Solvent structures that surround active sites reorganize during catalysis and influence the stability of surface intermediates. Within zeolite pores, H2O molecules form hydrogen-bonded structures that differ substantially from bulk H2O. Here, we show by spectroscopic measurements and molecular dynamics simulations that H2O molecules form bulk-like three-dimensional structures within 1.3 nm cages, whereas H2O molecules coalesce into oligomeric one-dimensional chains when the pore diameter falls below 0.65 nm. The differences between these solvent structure motifs provide opportunities to manipulate enthalpy–entropy compensation relationships and greatly increase the rates of catalysis. We describe how the reorganization of these pore-size-dependent H2O structures during alkene epoxidation catalysis gives rise to entropy gains that increase the turnover rates by up to 400-fold. Collectively, this work shows that solvent molecules form distinct structures with a highly correlated motion within microporous environments, and the reorganization of these structures may be controlled to confer stability to the desired reactive intermediates.
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The datasets generated during and/or analysed during the current study are available from the corresponding author upon reasonable request. MD trajectories of the last 100 nanoseconds of equilibration, ab initio MD trajectories and initial and final simulated zeolite structures are available on Zenodo at https://doi.org/10.5281/zenodo.5079480. Source data are provided with this paper.
The code and algorithms for analysing the MD simulations are deposited on Zenodo at https://doi.org/10.5281/zenodo.5079480.
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This work was supported by the Department of Energy, Office of Science, Office of Basic Energy Sciences, under Award DE-SC0020224 (D.T.B., J.Z.T., E.Z.A. and D.W.F.). D.T.B. was also partially supported by the Department of Defense through the National Defense Science & Engineering Graduate (NDSEG) Fellowship Program and through a Dissertation Completion Fellowship from the University of Illinois. E.Z.A. was partially supported by the US Army Research Office (W911NF-18-1-0100). C.P.N. was supported by Honeywell UOP. This work was carried out, in part, in the Frederick Seitz Materials Research Laboratory. M.C.C. and D.S. acknowledge support from Blue Waters sustained-petascale computing project, which is supported by the National Science Foundation (awards OCI-0725070 and ACI-1238993), the State of Illinois and, as of December 2019, the National Geospatial-Intelligence Agency. Blue Waters is a joint effort of the University of Illinois at Urbana-Champaign and its National Center for Supercomputing Applications.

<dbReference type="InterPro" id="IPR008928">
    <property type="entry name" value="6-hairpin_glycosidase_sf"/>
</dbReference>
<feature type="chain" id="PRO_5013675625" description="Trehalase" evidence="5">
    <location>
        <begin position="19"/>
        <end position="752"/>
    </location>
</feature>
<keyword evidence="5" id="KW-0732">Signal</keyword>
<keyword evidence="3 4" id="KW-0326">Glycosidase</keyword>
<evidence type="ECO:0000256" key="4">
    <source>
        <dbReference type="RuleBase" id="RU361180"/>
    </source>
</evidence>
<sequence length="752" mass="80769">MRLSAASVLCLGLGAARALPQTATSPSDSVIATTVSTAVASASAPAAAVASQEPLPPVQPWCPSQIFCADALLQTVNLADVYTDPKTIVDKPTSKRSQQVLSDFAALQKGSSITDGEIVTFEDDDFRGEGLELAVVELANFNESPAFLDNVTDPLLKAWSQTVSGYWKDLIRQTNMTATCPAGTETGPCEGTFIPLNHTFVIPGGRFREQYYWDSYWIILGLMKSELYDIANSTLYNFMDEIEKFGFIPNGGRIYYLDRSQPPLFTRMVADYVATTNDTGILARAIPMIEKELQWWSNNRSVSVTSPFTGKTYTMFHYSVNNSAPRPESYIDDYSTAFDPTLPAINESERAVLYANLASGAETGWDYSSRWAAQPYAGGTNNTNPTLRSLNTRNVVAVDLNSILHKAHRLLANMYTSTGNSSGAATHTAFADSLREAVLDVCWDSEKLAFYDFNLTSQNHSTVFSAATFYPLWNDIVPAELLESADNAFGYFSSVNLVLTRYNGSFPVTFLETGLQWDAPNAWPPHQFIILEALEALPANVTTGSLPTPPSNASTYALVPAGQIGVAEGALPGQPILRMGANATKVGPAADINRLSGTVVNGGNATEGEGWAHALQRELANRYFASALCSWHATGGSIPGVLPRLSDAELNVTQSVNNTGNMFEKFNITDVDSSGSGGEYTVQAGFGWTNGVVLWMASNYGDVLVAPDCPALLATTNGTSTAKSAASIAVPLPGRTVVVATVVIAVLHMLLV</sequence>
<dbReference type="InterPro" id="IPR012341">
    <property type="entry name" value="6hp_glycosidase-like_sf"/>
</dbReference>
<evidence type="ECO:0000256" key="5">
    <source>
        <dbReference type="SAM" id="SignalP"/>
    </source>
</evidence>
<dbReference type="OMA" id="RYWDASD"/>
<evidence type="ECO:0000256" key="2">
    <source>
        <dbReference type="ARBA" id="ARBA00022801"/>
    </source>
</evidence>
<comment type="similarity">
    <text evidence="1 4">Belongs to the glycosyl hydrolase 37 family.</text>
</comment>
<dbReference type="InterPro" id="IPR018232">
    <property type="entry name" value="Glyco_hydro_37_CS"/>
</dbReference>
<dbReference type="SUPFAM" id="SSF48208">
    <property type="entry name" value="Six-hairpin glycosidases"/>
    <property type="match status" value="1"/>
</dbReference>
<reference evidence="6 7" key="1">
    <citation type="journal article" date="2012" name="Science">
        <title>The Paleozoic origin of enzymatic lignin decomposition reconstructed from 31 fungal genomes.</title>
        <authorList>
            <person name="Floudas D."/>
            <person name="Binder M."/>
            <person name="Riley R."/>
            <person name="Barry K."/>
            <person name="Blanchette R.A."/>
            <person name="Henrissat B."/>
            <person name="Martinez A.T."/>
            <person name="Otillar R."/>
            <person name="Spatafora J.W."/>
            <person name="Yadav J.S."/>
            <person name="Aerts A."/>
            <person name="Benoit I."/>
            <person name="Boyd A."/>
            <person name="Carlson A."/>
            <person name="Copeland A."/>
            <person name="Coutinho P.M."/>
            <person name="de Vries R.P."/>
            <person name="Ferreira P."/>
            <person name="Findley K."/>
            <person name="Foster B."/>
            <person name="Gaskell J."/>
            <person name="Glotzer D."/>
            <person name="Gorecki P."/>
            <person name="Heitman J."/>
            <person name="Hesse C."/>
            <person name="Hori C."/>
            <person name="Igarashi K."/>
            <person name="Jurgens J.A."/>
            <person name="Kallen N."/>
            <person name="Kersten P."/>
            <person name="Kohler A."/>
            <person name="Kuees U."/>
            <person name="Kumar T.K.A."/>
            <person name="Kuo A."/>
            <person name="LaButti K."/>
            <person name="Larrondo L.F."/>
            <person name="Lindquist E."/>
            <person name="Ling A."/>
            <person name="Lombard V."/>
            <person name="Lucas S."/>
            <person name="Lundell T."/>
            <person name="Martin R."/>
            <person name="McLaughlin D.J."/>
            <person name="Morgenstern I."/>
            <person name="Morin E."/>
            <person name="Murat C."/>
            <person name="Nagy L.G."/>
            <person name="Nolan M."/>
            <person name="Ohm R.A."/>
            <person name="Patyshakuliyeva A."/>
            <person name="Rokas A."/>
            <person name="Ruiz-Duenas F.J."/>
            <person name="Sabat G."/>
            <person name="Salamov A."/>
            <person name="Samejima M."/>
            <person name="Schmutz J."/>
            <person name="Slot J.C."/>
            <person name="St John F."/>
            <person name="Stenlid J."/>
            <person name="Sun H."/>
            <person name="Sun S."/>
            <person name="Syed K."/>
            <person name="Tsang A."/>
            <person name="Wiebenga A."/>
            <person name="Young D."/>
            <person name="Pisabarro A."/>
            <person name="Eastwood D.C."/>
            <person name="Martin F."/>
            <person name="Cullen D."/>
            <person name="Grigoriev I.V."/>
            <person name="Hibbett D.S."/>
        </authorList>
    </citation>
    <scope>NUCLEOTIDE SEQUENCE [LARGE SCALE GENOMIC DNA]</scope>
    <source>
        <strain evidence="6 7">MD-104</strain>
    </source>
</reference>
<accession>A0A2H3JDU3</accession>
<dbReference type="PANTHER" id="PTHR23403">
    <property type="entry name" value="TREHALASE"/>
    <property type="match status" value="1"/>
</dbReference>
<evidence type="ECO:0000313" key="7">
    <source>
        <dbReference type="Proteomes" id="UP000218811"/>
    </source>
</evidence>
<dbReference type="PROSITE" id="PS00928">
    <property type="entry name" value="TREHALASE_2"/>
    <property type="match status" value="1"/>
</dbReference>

The authors declare no competing interests.
Peer review information Nature Catalysis thanks Daniel Resasco and the other, anonymous, reviewer(s) for their contribution to the peer review of this work.
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Supplementary Figs. 1–18, Notes 1–14, Tables 1–9 and references.
Representative dynamics of water molecules within Ti-FAU-F from the final 25 ns of the classical MD simulation.
Representative dynamics of water molecules within Ti-FAU-OH from the final 25 ns of the classical MD simulation.
Representative dynamics of water molecules within Ti-BEA-F from the final 25 ns of the classical MD simulation.
Representative dynamics of water molecules within Ti-BEA-OH from the final 25 ns of the classical MD simulation.
Representative dynamics of water molecules within Ti-MFI-F from the final 25 ns of the classical MD simulation.
Representative dynamics of water molecules within Ti-MFI-OH from the final 25 ns of the classical MD simulation.
Representative dynamics of water molecules within Si-CDO-F from the final 25 ns of the classical MD simulation.
Representative dynamics of water molecules within Si-CDO-OH from the final 25 ns of the classical MD simulation.
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Bregante, D.T., Chan, M.C., Tan, J.Z. et al. The shape of water in zeolites and its impact on epoxidation catalysis. Nat Catal 4, 797–808 (2021). https://doi.org/10.1038/s41929-021-00672-4